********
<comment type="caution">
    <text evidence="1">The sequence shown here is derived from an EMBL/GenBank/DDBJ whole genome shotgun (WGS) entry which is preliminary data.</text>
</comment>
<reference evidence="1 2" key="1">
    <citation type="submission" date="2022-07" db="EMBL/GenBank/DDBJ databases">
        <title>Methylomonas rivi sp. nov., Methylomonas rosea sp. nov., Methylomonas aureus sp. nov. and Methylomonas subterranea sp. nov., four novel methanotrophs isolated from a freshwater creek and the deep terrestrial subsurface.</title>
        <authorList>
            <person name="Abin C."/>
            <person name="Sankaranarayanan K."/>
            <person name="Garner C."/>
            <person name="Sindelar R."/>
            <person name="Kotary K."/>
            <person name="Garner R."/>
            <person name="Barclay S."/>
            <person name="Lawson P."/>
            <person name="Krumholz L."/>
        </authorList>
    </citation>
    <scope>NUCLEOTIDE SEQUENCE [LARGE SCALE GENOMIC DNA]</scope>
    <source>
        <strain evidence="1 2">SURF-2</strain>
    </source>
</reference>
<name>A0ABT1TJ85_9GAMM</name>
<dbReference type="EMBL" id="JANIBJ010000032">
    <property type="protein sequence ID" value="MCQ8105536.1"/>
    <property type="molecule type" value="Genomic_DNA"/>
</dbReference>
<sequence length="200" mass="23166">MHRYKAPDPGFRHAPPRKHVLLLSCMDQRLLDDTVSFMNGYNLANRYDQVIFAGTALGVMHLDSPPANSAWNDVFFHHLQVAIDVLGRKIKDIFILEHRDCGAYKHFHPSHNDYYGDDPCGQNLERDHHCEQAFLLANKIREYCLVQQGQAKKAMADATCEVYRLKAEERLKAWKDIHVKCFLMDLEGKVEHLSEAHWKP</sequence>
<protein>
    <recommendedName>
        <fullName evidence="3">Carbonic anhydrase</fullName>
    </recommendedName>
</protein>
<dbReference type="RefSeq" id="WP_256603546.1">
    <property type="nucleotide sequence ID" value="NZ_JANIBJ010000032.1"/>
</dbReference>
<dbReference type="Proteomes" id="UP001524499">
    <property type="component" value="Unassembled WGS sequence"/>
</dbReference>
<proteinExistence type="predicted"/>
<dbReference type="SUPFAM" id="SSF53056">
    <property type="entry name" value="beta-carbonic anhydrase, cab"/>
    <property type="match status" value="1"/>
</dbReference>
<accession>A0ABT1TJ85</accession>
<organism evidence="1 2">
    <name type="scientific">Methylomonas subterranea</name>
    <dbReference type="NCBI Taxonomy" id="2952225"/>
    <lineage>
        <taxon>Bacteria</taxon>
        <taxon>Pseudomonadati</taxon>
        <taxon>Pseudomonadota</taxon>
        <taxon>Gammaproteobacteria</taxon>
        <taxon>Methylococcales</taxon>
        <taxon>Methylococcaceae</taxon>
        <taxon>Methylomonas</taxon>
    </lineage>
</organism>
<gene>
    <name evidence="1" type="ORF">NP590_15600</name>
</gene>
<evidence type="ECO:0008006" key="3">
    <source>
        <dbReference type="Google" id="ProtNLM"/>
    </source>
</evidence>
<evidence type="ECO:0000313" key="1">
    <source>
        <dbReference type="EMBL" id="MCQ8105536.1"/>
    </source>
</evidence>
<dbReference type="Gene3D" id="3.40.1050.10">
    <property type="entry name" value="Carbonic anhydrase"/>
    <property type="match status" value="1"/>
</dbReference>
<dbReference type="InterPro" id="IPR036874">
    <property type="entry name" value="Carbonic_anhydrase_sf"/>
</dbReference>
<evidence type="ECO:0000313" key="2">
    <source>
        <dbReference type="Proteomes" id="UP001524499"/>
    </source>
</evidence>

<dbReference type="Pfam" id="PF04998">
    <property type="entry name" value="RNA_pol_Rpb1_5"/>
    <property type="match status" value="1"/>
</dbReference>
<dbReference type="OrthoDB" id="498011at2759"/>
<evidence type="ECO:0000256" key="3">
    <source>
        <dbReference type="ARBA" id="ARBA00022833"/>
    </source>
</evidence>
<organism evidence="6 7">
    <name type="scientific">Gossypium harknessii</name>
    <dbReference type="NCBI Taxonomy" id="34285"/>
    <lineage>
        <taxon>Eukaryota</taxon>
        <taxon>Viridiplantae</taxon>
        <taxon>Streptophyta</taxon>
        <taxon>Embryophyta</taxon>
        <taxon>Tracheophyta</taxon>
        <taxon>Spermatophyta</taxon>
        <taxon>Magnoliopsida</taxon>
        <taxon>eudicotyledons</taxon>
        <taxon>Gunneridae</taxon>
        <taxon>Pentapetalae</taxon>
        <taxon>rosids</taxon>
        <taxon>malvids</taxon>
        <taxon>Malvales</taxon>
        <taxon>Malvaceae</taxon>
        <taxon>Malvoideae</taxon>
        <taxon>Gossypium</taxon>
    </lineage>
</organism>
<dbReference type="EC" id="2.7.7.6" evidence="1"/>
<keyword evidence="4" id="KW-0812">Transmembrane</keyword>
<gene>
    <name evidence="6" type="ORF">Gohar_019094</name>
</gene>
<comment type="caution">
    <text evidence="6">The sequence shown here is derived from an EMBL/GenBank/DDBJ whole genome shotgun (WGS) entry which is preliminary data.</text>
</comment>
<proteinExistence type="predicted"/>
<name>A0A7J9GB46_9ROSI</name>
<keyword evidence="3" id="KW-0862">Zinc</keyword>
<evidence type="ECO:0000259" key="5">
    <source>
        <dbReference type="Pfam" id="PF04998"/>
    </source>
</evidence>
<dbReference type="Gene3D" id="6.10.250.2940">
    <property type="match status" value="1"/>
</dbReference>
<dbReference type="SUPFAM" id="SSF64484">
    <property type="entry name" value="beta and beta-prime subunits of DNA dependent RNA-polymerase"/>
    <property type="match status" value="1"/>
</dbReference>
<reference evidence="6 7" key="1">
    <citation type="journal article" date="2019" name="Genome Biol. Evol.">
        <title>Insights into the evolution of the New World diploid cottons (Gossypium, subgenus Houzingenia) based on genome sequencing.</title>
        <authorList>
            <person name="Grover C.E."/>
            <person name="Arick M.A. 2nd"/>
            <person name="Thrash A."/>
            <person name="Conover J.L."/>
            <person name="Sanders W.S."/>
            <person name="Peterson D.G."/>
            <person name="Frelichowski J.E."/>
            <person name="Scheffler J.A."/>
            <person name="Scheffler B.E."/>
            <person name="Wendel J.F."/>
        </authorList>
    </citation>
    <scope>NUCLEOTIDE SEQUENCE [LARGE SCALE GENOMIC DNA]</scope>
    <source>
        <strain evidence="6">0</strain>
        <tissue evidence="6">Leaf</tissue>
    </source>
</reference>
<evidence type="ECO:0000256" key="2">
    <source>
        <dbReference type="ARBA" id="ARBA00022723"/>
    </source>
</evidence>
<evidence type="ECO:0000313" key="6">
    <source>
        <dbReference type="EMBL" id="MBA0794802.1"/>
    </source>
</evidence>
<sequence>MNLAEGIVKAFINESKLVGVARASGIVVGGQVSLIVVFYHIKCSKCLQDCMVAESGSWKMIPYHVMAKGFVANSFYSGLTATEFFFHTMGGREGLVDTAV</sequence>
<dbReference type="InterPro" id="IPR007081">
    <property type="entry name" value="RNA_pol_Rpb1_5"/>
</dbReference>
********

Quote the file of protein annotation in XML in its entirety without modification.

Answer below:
<comment type="caution">
    <text evidence="1">The sequence shown here is derived from an EMBL/GenBank/DDBJ whole genome shotgun (WGS) entry which is preliminary data.</text>
</comment>
<reference evidence="1 2" key="1">
    <citation type="submission" date="2022-07" db="EMBL/GenBank/DDBJ databases">
        <title>Methylomonas rivi sp. nov., Methylomonas rosea sp. nov., Methylomonas aureus sp. nov. and Methylomonas subterranea sp. nov., four novel methanotrophs isolated from a freshwater creek and the deep terrestrial subsurface.</title>
        <authorList>
            <person name="Abin C."/>
            <person name="Sankaranarayanan K."/>
            <person name="Garner C."/>
            <person name="Sindelar R."/>
            <person name="Kotary K."/>
            <person name="Garner R."/>
            <person name="Barclay S."/>
            <person name="Lawson P."/>
            <person name="Krumholz L."/>
        </authorList>
    </citation>
    <scope>NUCLEOTIDE SEQUENCE [LARGE SCALE GENOMIC DNA]</scope>
    <source>
        <strain evidence="1 2">SURF-2</strain>
    </source>
</reference>
<name>A0ABT1TJ85_9GAMM</name>
<dbReference type="EMBL" id="JANIBJ010000032">
    <property type="protein sequence ID" value="MCQ8105536.1"/>
    <property type="molecule type" value="Genomic_DNA"/>
</dbReference>
<sequence length="200" mass="23166">MHRYKAPDPGFRHAPPRKHVLLLSCMDQRLLDDTVSFMNGYNLANRYDQVIFAGTALGVMHLDSPPANSAWNDVFFHHLQVAIDVLGRKIKDIFILEHRDCGAYKHFHPSHNDYYGDDPCGQNLERDHHCEQAFLLANKIREYCLVQQGQAKKAMADATCEVYRLKAEERLKAWKDIHVKCFLMDLEGKVEHLSEAHWKP</sequence>
<protein>
    <recommendedName>
        <fullName evidence="3">Carbonic anhydrase</fullName>
    </recommendedName>
</protein>
<dbReference type="RefSeq" id="WP_256603546.1">
    <property type="nucleotide sequence ID" value="NZ_JANIBJ010000032.1"/>
</dbReference>
<dbReference type="Proteomes" id="UP001524499">
    <property type="component" value="Unassembled WGS sequence"/>
</dbReference>
<proteinExistence type="predicted"/>
<dbReference type="SUPFAM" id="SSF53056">
    <property type="entry name" value="beta-carbonic anhydrase, cab"/>
    <property type="match status" value="1"/>
</dbReference>
<accession>A0ABT1TJ85</accession>
<organism evidence="1 2">
    <name type="scientific">Methylomonas subterranea</name>
    <dbReference type="NCBI Taxonomy" id="2952225"/>
    <lineage>
        <taxon>Bacteria</taxon>
        <taxon>Pseudomonadati</taxon>
        <taxon>Pseudomonadota</taxon>
        <taxon>Gammaproteobacteria</taxon>
        <taxon>Methylococcales</taxon>
        <taxon>Methylococcaceae</taxon>
        <taxon>Methylomonas</taxon>
    </lineage>
</organism>
<gene>
    <name evidence="1" type="ORF">NP590_15600</name>
</gene>
<evidence type="ECO:0008006" key="3">
    <source>
        <dbReference type="Google" id="ProtNLM"/>
    </source>
</evidence>
<evidence type="ECO:0000313" key="1">
    <source>
        <dbReference type="EMBL" id="MCQ8105536.1"/>
    </source>
</evidence>
<dbReference type="Gene3D" id="3.40.1050.10">
    <property type="entry name" value="Carbonic anhydrase"/>
    <property type="match status" value="1"/>
</dbReference>
<dbReference type="InterPro" id="IPR036874">
    <property type="entry name" value="Carbonic_anhydrase_sf"/>
</dbReference>
<evidence type="ECO:0000313" key="2">
    <source>
        <dbReference type="Proteomes" id="UP001524499"/>
    </source>
</evidence>

<dbReference type="Pfam" id="PF04998">
    <property type="entry name" value="RNA_pol_Rpb1_5"/>
    <property type="match status" value="1"/>
</dbReference>
<dbReference type="OrthoDB" id="498011at2759"/>
<evidence type="ECO:0000256" key="3">
    <source>
        <dbReference type="ARBA" id="ARBA00022833"/>
    </source>
</evidence>
<organism evidence="6 7">
    <name type="scientific">Gossypium harknessii</name>
    <dbReference type="NCBI Taxonomy" id="34285"/>
    <lineage>
        <taxon>Eukaryota</taxon>
        <taxon>Viridiplantae</taxon>
        <taxon>Streptophyta</taxon>
        <taxon>Embryophyta</taxon>
        <taxon>Tracheophyta</taxon>
        <taxon>Spermatophyta</taxon>
        <taxon>Magnoliopsida</taxon>
        <taxon>eudicotyledons</taxon>
        <taxon>Gunneridae</taxon>
        <taxon>Pentapetalae</taxon>
        <taxon>rosids</taxon>
        <taxon>malvids</taxon>
        <taxon>Malvales</taxon>
        <taxon>Malvaceae</taxon>
        <taxon>Malvoideae</taxon>
        <taxon>Gossypium</taxon>
    </lineage>
</organism>
<dbReference type="EC" id="2.7.7.6" evidence="1"/>
<keyword evidence="4" id="KW-0812">Transmembrane</keyword>
<gene>
    <name evidence="6" type="ORF">Gohar_019094</name>
</gene>
<comment type="caution">
    <text evidence="6">The sequence shown here is derived from an EMBL/GenBank/DDBJ whole genome shotgun (WGS) entry which is preliminary data.</text>
</comment>
<proteinExistence type="predicted"/>
<name>A0A7J9GB46_9ROSI</name>
<keyword evidence="3" id="KW-0862">Zinc</keyword>
<evidence type="ECO:0000259" key="5">
    <source>
        <dbReference type="Pfam" id="PF04998"/>
    </source>
</evidence>
<dbReference type="Gene3D" id="6.10.250.2940">
    <property type="match status" value="1"/>
</dbReference>
<dbReference type="SUPFAM" id="SSF64484">
    <property type="entry name" value="beta and beta-prime subunits of DNA dependent RNA-polymerase"/>
    <property type="match status" value="1"/>
</dbReference>
<reference evidence="6 7" key="1">
    <citation type="journal article" date="2019" name="Genome Biol. Evol.">
        <title>Insights into the evolution of the New World diploid cottons (Gossypium, subgenus Houzingenia) based on genome sequencing.</title>
        <authorList>
            <person name="Grover C.E."/>
            <person name="Arick M.A. 2nd"/>
            <person name="Thrash A."/>
            <person name="Conover J.L."/>
            <person name="Sanders W.S."/>
            <person name="Peterson D.G."/>
            <person name="Frelichowski J.E."/>
            <person name="Scheffler J.A."/>
            <person name="Scheffler B.E."/>
            <person name="Wendel J.F."/>
        </authorList>
    </citation>
    <scope>NUCLEOTIDE SEQUENCE [LARGE SCALE GENOMIC DNA]</scope>
    <source>
        <strain evidence="6">0</strain>
        <tissue evidence="6">Leaf</tissue>
    </source>
</reference>
<evidence type="ECO:0000256" key="2">
    <source>
        <dbReference type="ARBA" id="ARBA00022723"/>
    </source>
</evidence>
<evidence type="ECO:0000313" key="6">
    <source>
        <dbReference type="EMBL" id="MBA0794802.1"/>
    </source>
</evidence>
<sequence>MNLAEGIVKAFINESKLVGVARASGIVVGGQVSLIVVFYHIKCSKCLQDCMVAESGSWKMIPYHVMAKGFVANSFYSGLTATEFFFHTMGGREGLVDTAV</sequence>
<dbReference type="InterPro" id="IPR007081">
    <property type="entry name" value="RNA_pol_Rpb1_5"/>
</dbReference>